What Does The Law Require When It Comes To Employers Providing References & Reference Defamation Suits?
A recent controversy involving a teacher who left one school after there were allegations of misconduct—and then began working for a school system in Florida, and was accused of misconduct there—brings into question just what employee and employer rights are when it comes to policies on providing employment references and what are known as “job reference shield laws.” Employers who insist that it is their policy to only provide the job title, salary, and dates of employment are typically trying to protect themselves from liability. But when can they still be held liable for a reference?
Reference Shield Laws
Florida, like states such as Virginia, has a job reference shield law which states that employers who disclose information about a former or current employee to another prospective employer upon request are immune from civil liability for such disclosure (or its consequences) unless it is shown—by clear and convincing evidence—that the information disclosed was knowingly false or violated any civil rights of the former employee.
In addition, when it comes to certain types of employers (such as financial institutions), employers are also immune for providing any information about a former employee violating any law or regulation if reported to federal or state authorities. Another example of very specific immunity provided involves any employers who provide information related to particular criminal offenses or misconduct similar to what a background check would provide when the job being applied for involves working with vulnerable adults and/or children. However, this information is limited to very specific subject areas, such as reasons for termination and any information on disciplinary issues.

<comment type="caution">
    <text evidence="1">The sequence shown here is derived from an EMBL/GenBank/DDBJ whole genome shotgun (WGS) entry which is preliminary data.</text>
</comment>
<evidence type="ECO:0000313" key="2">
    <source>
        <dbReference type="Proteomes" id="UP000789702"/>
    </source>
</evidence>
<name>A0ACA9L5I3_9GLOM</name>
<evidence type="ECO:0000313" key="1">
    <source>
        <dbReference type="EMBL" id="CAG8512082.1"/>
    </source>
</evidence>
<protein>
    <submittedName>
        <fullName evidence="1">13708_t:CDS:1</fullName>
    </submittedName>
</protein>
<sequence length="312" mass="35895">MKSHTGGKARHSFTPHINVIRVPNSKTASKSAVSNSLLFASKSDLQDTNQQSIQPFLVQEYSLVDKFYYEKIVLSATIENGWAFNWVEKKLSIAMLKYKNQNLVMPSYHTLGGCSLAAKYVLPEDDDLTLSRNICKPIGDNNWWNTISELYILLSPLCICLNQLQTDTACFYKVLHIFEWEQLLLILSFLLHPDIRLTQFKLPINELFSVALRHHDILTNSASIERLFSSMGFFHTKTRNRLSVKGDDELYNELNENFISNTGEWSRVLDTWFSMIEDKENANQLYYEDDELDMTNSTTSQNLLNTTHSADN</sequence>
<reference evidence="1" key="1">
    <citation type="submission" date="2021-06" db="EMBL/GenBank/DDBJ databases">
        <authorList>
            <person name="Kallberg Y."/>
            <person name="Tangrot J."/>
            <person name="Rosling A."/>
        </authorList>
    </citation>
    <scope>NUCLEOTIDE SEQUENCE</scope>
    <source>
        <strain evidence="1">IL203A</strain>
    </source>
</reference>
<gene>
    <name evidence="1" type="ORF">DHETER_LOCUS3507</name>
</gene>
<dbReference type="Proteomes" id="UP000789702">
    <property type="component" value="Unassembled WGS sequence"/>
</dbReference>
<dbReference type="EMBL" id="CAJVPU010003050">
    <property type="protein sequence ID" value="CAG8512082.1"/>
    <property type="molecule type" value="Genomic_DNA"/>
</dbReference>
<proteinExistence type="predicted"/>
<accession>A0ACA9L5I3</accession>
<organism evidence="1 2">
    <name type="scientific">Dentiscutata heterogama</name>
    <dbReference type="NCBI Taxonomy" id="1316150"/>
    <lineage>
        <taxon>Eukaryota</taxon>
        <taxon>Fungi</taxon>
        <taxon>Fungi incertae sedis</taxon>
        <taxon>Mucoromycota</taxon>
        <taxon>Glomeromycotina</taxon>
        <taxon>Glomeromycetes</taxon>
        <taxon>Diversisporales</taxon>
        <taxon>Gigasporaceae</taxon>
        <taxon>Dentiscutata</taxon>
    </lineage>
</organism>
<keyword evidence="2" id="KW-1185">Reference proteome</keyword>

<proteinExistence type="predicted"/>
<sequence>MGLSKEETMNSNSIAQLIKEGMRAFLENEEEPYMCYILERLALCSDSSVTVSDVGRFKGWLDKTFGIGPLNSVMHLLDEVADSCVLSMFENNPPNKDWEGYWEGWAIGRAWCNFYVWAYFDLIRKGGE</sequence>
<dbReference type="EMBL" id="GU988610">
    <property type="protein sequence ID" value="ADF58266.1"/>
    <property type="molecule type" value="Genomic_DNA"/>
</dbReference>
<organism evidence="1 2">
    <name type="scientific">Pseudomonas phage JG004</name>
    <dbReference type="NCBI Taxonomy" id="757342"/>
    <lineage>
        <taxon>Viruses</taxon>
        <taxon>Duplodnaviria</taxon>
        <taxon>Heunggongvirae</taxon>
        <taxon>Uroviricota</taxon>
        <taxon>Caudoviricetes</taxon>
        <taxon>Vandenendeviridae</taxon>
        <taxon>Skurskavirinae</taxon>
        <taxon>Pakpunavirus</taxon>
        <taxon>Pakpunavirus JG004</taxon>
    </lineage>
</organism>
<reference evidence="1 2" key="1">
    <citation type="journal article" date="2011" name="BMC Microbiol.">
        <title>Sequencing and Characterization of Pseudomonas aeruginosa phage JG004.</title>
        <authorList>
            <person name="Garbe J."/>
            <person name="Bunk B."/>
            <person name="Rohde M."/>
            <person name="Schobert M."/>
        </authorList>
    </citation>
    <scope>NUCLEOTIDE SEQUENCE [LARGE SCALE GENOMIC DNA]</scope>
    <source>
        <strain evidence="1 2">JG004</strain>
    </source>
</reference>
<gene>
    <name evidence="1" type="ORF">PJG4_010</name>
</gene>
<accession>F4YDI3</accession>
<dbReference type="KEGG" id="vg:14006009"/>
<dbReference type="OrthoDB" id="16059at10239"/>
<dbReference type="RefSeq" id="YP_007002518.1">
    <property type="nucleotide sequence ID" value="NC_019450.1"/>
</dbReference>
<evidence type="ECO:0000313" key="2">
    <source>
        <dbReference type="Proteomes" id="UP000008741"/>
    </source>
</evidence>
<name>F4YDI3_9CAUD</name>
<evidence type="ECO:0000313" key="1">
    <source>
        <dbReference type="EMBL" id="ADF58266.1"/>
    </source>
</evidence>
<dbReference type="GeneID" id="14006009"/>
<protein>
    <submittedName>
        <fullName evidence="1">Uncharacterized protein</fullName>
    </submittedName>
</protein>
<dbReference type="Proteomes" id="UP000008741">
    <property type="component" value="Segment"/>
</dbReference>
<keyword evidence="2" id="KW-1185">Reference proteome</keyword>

Legal Claims Available
If a former employer makes knowingly false statements or false statements with reckless disregard for the truth, they can be sued for defamation, regardless of the specific circumstances involved.
It is the job of employers to ensure that there are policies on hand both protecting the employer and employee when it comes to providing references. When these policies are lacking and/or when an employer crosses the line and behaves maliciously, which results in a former employee missing out on a prospective employment opportunity, there are legal claims available to the former employee. One option is to demonstrate that those statements made in the reference were both false and damaging.
Be wary of any employers who ask that you sign a waiver or release giving up your right to sue them so that they can provide you with a reference; if the time comes when you would like a reference from that employer, but they have a policy in place preventing it in order to shield themselves from a lawsuit, you can always work with a labor law attorney then to waive certain rights at that time in order to obtain that reference.
Experienced Florida Labor Law Attorneys
If you have been denied employment benefits due to a reference provided by a previous employer, you can challenge whether or not this reference was provided in good faith. There are protections available when it comes to unlawful discrimination and/or retaliation. Contact experienced Florida labor law attorney Robert Norell today to obtain additional information.